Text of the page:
Life Story / Obituary
Some of us go through life single-mindedly, happy in the confines of the familiar, the ordinary, the every day. But not Chuck Canales. He was a man of many talents, many skills, and many loves. Chuck was a great athlete, a loving father, and a passionate outdoorsman, and a friend to many over the years. Most of all, Chuck was a man who taught us that being a great man means nothing, if you aren't a good man, as well.
Chuck's story began on a rainy St. Patrick's Day in 1938, in the bustling city of Battle Creek, Michigan. Those were difficult times for many in this country, as our nation struggled to climb from the deep hole of the Great Depression. Still, there was reason for hope. President Franklin Delano Roosevelt instituted the Minimum Wage in 1938 (a whopping 25 cents an hour!), and his New Deal was creating so many opportunities for Americans everywhere. Here in Battle Creek, Al and Edna Marie (Gardner) Canales had further reason for hope and celebration, with the birth of their fourth of seven children, a baby boy they named Charles.
The Canales family was a tight-knit bunch, and although strict, Chuck's parents raised their children to be fine, hardworking people. His father, who delivered coal, in the Battle Creek area, died while Chuck was very young. Chuck and younger siblings were pretty much raised by their older sister Lillian and her husband Jack Coy, as their mother was in ill health.
Chuck led a typically active childhood, and he was always out playing games and sports with the neighborhood kids until the sun went down, or mom called him home for dinner. But who could blame Chuck for wanting to stay and keep playing? He was always so athletically gifted, and excelled at whatever sport he played. And he simply loved to be outside, and never liked being confined indoors.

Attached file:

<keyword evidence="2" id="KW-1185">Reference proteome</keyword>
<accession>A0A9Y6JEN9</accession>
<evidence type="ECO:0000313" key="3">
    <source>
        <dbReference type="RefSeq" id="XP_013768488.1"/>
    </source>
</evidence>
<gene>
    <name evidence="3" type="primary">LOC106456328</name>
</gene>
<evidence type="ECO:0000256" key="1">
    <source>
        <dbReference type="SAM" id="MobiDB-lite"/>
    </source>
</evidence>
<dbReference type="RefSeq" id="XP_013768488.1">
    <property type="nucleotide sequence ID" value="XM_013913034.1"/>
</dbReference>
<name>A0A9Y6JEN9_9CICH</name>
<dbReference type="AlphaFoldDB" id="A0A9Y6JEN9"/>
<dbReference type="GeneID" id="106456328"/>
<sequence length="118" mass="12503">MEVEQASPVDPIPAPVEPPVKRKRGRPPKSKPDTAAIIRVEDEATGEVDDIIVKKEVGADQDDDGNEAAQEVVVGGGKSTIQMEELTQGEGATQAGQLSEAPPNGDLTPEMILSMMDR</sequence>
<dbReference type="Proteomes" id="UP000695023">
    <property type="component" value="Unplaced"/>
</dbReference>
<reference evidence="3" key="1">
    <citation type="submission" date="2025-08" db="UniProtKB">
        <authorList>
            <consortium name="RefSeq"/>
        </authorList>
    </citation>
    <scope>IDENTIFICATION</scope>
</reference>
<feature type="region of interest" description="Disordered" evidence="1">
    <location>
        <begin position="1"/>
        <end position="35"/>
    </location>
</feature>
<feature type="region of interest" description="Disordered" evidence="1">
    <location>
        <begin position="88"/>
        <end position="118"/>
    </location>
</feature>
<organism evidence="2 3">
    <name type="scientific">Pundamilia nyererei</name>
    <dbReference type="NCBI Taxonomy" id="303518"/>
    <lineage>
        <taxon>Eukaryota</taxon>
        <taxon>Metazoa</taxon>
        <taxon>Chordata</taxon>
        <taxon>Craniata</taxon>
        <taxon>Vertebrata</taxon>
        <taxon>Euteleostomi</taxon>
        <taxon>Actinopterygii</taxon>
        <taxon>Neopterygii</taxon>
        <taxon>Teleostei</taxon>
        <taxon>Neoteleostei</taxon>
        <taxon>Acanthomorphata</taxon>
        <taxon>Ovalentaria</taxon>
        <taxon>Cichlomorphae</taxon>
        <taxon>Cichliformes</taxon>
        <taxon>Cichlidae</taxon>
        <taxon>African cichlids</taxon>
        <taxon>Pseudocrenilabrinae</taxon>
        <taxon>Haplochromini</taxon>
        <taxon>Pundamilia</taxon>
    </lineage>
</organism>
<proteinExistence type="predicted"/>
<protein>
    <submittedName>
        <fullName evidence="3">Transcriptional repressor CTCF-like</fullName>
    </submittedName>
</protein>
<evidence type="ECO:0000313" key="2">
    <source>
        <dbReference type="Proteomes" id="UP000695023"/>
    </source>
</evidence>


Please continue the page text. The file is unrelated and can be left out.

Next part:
Chuck attended Battle Creek Public Schools, and went to Battle Creek Central High School. Chuck was a very bright student, and dominated in the sporting arena, as well. He became a renowned sports figure in southwest Michigan, earning many accolades in football, swimming and especially diving. He also had the honor of being the first African American diver for Battle Creek Central, winning several trophies, as well.
After graduating from Central, during the summers Chuck was Lifeguard at Goguac Lake and after graduating he traveled various places putting on diving exhibitions.
Chuck married early and after having a family returned to school to complete his education, earning Cum Laude honors as he achieved his Bachelor's degree in Criminal Justice from St. Mary of the Plain College, Dodge City ,Kansas.
He was blessed with five children, Melvin Scott Coy, Michael Coy, Eric Canales, Dana Canales-Jamierson, and Aaron Canales, who filled his life with such happiness.
Chuck wasn't the great disciplinarian you might envision from a man of his physical presence, yet he never needed to be. He would, however, give his children a stern talking-to when the situation required it, or lead them on his infamous "Death Walk," which entailed them walking behind him and he didn't say a word. He didn't have too; it was the fear of the unknown.